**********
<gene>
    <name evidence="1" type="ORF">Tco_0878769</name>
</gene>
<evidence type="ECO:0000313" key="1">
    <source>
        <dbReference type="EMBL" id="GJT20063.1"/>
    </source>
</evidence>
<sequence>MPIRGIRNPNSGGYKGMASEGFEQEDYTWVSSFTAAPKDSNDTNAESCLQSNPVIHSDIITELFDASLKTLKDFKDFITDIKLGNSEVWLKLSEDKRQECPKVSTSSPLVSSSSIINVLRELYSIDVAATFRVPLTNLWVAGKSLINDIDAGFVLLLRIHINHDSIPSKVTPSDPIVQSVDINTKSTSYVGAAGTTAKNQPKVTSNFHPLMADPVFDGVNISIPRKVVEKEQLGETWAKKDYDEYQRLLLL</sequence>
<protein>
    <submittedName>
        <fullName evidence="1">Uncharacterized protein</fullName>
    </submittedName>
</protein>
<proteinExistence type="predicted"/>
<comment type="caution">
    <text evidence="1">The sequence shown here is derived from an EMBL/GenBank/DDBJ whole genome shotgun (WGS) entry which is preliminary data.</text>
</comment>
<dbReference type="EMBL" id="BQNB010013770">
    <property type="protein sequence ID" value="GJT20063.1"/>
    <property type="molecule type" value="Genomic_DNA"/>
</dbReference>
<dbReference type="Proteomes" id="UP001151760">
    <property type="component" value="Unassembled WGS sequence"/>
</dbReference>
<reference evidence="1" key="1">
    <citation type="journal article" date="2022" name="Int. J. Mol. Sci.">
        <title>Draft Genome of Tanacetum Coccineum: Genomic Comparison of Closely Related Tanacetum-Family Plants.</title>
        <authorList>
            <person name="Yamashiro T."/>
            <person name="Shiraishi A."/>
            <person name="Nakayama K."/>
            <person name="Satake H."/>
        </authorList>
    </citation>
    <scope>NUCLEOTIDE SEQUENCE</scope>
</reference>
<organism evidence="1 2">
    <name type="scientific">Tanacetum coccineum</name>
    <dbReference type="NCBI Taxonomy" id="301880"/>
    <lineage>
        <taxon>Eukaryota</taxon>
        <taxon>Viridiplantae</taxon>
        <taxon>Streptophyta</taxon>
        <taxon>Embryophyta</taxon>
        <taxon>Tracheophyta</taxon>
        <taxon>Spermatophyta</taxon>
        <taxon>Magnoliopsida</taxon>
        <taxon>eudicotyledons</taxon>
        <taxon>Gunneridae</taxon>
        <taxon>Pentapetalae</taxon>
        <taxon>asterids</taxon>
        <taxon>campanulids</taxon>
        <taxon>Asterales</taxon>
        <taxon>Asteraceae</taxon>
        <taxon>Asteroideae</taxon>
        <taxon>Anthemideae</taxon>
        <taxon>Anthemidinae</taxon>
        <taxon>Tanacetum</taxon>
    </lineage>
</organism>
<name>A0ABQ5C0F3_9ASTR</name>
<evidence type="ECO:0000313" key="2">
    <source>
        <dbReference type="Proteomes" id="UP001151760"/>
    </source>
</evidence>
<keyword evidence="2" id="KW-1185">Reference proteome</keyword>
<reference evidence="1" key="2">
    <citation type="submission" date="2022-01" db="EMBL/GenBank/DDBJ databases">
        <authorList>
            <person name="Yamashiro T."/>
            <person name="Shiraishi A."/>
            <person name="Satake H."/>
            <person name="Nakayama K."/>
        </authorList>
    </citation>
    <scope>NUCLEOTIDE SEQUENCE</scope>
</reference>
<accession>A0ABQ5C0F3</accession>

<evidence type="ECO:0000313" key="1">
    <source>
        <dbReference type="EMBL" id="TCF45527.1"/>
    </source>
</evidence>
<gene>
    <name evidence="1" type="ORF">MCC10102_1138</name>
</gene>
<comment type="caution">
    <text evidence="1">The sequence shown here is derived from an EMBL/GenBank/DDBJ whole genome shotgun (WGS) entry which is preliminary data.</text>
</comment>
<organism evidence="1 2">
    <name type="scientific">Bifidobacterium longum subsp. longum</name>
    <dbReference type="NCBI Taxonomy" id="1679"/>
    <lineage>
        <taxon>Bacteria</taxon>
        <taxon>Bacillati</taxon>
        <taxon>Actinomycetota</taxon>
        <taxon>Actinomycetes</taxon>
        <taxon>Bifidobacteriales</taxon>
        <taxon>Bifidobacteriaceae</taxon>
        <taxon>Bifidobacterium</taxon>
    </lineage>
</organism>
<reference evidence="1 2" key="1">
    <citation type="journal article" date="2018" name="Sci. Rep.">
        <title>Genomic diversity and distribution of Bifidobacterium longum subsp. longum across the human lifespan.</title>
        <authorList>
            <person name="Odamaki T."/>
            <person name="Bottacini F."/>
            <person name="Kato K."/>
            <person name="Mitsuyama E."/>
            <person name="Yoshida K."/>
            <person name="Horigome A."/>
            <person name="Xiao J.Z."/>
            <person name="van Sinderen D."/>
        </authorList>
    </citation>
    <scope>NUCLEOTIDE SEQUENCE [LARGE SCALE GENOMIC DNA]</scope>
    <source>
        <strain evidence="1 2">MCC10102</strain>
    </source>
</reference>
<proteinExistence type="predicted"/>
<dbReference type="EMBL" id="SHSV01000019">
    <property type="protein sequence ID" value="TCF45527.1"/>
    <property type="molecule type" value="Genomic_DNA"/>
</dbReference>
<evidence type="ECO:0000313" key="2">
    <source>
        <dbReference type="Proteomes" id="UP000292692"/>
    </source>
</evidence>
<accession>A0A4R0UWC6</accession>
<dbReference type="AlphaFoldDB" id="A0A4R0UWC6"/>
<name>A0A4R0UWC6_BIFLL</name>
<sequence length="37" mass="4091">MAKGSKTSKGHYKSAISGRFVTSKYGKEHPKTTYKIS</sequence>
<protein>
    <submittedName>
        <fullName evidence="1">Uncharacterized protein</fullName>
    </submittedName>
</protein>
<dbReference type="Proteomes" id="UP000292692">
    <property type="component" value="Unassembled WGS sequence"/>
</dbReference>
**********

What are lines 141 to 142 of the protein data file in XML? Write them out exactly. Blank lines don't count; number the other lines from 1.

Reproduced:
    </submittedName>
</protein>